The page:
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Relative Prices, Hysteresis, and the Decline of American Manufacturing

  • Douglas L. Campbell

This study uses new measures of real exchange rates to investigate the decline of American manufacturing employment in the early 2000s, comparing it to the smaller decline in the 1980s. I find that US manufacturing sectors with greater initial exposure to trade in the 1970s were disproportionately affected by the ensuing dollar appreciation in the 1980s, and that more open sectors in the 1990s also suffered comparative declines in output and employment when US unit labor costs appreciated relative to trading partners. Employment losses in both the 1980s and in the early 2000s were due to increased job destruction and suppressed job creation, and appear to exhibit hysteresis. Additionally, more open sectors experienced relative declines in shipments, value-added, investment, production worker wages, and total factor productivity as US relative unit labor costs in manufacturing rose. I explain the persistent effects of exchange rate movements on manufacturing using a Melitz model extension with sunk fixed costs, which leads to a dynamic gravity equation whereby shocks to trade have persistent effects that decay over time. The appreciation of US relative unit labor costs can plausibly more than two-thirds of the decline in manufacturing employment in the early 2000s.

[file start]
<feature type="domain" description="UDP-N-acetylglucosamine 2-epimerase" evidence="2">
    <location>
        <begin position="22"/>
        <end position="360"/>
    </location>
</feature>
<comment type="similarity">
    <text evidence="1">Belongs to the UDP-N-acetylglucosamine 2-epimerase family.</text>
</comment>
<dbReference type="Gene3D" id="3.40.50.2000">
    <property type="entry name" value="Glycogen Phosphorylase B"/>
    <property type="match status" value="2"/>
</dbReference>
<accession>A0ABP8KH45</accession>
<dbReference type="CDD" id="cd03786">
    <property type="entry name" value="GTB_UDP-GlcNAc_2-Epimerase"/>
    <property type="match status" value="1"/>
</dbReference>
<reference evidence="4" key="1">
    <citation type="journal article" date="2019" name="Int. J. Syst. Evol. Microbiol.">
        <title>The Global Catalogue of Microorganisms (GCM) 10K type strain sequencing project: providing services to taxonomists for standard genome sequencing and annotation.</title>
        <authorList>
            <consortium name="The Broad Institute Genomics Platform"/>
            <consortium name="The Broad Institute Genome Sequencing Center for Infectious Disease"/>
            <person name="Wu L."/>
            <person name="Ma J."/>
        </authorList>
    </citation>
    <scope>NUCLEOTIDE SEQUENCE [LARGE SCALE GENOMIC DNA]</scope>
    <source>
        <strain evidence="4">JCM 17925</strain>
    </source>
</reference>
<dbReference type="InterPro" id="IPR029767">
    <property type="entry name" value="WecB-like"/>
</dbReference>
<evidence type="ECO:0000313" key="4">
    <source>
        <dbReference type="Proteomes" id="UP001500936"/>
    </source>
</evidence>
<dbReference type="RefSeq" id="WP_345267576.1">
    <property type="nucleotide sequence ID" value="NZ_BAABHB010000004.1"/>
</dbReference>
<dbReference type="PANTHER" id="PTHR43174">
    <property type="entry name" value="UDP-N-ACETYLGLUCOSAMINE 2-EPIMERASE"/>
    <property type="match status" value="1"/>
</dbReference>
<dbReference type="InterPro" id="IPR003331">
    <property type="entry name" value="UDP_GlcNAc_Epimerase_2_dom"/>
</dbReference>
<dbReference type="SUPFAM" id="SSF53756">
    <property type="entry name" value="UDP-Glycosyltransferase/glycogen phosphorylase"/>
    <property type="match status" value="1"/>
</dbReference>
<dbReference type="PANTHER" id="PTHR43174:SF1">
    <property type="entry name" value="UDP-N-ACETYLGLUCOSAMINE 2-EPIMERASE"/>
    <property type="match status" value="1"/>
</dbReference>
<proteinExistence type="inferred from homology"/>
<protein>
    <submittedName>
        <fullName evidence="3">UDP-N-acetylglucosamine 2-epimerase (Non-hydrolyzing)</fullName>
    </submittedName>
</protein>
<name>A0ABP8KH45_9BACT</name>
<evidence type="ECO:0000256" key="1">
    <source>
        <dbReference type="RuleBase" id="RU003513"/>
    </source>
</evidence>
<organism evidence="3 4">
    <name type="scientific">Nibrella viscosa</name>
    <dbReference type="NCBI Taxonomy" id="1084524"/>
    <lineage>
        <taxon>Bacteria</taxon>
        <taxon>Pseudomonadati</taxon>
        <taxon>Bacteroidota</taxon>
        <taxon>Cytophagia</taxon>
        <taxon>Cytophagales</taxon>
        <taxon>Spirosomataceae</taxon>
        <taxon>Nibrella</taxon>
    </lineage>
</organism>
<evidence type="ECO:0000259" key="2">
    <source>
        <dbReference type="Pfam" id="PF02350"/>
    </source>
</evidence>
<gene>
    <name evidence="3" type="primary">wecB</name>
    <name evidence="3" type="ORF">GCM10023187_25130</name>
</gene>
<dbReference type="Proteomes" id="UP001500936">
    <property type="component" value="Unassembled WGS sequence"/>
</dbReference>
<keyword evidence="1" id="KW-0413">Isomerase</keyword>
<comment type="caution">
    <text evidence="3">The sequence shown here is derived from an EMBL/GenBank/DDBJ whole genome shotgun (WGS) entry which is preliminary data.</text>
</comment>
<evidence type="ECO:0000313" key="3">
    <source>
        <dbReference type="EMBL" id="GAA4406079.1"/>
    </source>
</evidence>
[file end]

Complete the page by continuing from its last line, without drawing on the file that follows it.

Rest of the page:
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Paper provided by Job Market Papers in its series 2013 Papers with number pca584.

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Date of creation: 08 Dec 2013
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Handle: RePEc:jmp:jm2013:pca584
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